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The default implementation of (understand $ as topic $) tries to strike a balance between performance and flexibility by using a system of simple keywords. Keywords are defined with (topic keyword $ implies $):

(topic keyword @childhood implies @childhood)
(topic keyword @zyx implies @childhood)
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A short form is available when the keyword equals the topic value:

(topic keyword @childhood)
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All of these variants can of course be combined. For instance, the keyword approach could be employed as a fall-back that often works well enough, and specific understand-rules could use the (just) keyword to overrule the keyword system when it would otherwise misfire:

(understand [your childhood] as topic #doctor)
(just)
(topic keyword @childhood)
(topic keyword @yourself implies #doctor)
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The (just) keyword can also be used to selectively disable the behaviour where objects in scope are understood as topics. For instance, in an aquarium, the word FISH might be accepted as a synonym for every individual fish in the room. But suppose we want the last word of ASK CLERK ABOUT FISH to be understood unambiguously as being in reference to the general subject of fish. That is, suppose we don't want the game to ask the player if they meant to ask about fish in general, the zebrafish, or the neon tetra. To obtain the desired behaviour, we just have to:

(understand [fish] as topic @fish)
(current room #aquarium)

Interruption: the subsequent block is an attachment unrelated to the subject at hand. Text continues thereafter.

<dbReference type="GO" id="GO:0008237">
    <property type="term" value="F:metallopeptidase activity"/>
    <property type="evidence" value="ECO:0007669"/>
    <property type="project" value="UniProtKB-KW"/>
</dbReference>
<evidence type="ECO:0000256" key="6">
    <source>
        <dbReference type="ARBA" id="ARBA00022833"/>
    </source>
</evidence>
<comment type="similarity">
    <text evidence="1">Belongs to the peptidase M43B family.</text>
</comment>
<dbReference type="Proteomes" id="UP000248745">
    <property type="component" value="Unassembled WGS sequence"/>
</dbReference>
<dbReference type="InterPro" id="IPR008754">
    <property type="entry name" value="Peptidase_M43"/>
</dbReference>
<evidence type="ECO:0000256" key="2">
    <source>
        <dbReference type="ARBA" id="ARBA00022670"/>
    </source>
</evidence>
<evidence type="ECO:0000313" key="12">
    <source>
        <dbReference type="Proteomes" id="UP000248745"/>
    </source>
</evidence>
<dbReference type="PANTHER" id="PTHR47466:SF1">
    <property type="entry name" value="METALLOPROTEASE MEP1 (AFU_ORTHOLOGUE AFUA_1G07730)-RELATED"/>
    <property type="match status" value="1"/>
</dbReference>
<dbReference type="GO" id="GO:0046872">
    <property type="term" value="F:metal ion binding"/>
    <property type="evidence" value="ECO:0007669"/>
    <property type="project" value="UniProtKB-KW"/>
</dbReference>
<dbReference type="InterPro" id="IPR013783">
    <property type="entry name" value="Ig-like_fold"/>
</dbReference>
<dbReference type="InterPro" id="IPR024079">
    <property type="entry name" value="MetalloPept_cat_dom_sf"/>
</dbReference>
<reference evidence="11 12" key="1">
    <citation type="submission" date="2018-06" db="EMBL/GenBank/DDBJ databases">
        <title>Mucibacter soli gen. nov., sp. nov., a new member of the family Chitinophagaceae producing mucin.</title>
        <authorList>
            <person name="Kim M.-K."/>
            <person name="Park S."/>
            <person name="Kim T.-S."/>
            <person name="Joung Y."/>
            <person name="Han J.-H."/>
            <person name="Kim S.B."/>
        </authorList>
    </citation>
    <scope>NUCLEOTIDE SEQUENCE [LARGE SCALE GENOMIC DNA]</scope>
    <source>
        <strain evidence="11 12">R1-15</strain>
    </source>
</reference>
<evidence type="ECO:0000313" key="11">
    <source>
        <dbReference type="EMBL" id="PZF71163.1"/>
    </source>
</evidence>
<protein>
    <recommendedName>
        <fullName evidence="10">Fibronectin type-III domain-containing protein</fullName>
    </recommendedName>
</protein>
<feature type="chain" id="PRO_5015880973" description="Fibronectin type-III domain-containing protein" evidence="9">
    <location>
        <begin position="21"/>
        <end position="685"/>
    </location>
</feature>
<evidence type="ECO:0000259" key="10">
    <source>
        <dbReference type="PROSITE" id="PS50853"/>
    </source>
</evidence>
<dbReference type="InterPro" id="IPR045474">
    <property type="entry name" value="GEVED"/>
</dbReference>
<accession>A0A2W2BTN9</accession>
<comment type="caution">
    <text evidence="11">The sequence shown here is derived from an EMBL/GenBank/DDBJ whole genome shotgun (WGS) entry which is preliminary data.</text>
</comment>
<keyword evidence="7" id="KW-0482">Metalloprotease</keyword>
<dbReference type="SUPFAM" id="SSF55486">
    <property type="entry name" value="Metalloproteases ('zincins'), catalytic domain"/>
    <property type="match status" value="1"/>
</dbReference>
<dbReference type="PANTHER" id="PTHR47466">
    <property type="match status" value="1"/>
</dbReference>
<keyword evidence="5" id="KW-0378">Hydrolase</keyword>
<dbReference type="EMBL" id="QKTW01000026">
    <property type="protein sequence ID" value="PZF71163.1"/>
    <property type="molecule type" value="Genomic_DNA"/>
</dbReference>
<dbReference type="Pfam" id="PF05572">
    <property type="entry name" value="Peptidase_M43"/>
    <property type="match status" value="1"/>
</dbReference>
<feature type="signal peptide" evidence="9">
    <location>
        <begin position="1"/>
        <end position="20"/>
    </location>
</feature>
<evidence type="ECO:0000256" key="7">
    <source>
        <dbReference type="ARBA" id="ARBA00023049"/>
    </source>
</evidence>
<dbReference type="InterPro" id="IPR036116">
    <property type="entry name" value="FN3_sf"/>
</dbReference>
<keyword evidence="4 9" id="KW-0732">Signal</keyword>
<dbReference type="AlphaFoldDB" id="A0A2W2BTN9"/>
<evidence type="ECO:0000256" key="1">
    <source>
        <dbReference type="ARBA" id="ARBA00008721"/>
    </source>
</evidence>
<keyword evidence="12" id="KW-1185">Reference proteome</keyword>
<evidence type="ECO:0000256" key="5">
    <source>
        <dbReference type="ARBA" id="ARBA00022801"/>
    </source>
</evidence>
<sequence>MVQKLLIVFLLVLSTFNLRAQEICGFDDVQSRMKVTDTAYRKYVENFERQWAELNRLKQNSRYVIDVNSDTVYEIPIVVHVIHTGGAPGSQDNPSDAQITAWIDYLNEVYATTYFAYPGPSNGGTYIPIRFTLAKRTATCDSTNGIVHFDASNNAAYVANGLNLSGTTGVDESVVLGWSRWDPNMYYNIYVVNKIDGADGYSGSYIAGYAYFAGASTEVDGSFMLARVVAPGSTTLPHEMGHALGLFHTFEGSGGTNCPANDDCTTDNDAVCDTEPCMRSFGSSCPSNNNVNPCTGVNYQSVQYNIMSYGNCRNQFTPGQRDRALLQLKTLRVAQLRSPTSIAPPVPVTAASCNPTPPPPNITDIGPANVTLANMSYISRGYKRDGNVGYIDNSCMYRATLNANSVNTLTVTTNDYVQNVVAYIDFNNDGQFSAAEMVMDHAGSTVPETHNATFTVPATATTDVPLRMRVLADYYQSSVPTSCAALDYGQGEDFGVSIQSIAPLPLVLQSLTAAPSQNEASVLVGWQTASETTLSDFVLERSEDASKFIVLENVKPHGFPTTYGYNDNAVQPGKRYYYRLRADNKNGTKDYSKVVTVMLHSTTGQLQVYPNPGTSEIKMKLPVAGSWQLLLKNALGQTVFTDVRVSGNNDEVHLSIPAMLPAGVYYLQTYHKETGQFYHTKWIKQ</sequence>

(just)
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Printed representation

Topics are supposed to have a printed representation, accessible via the (describe topic $) predicate. The default implementation of this predicate delegates to (the full $) when the topic is an object; otherwise it just prints the word “something”. Story authors are strongly recommended to override this predicate for non-object topics:

(describe topic @childhood)
your childhood
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When you add new actions that involve topics, remember to add corresponding (describe action $) rules as well. That's because the default implementation of (describe action $) is rather crude: It looks at each element of the action list, printing full descriptions of any objects, and printing dictionary words as they appear. But if the dictionary word happens to be a topic, the proper thing to do is to query (describe topic $) to print it. Thus:

(understand [complain about | $Words] as [complain about $Topic])
*(understand $Words as topic $Topic)
(describe action [complain about $Topic])
complain about (describe topic $Topic)
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Adjusting the likelihood of actions

When the player's input can be understood in multiple ways, it is up to the library to weigh the different interpretetions against each other, and select the one most probably intended by the player. This is achieved by looking at the actions from a semantical point of view, and discarding the unlikely ones, as determined by the predicate (unlikely $):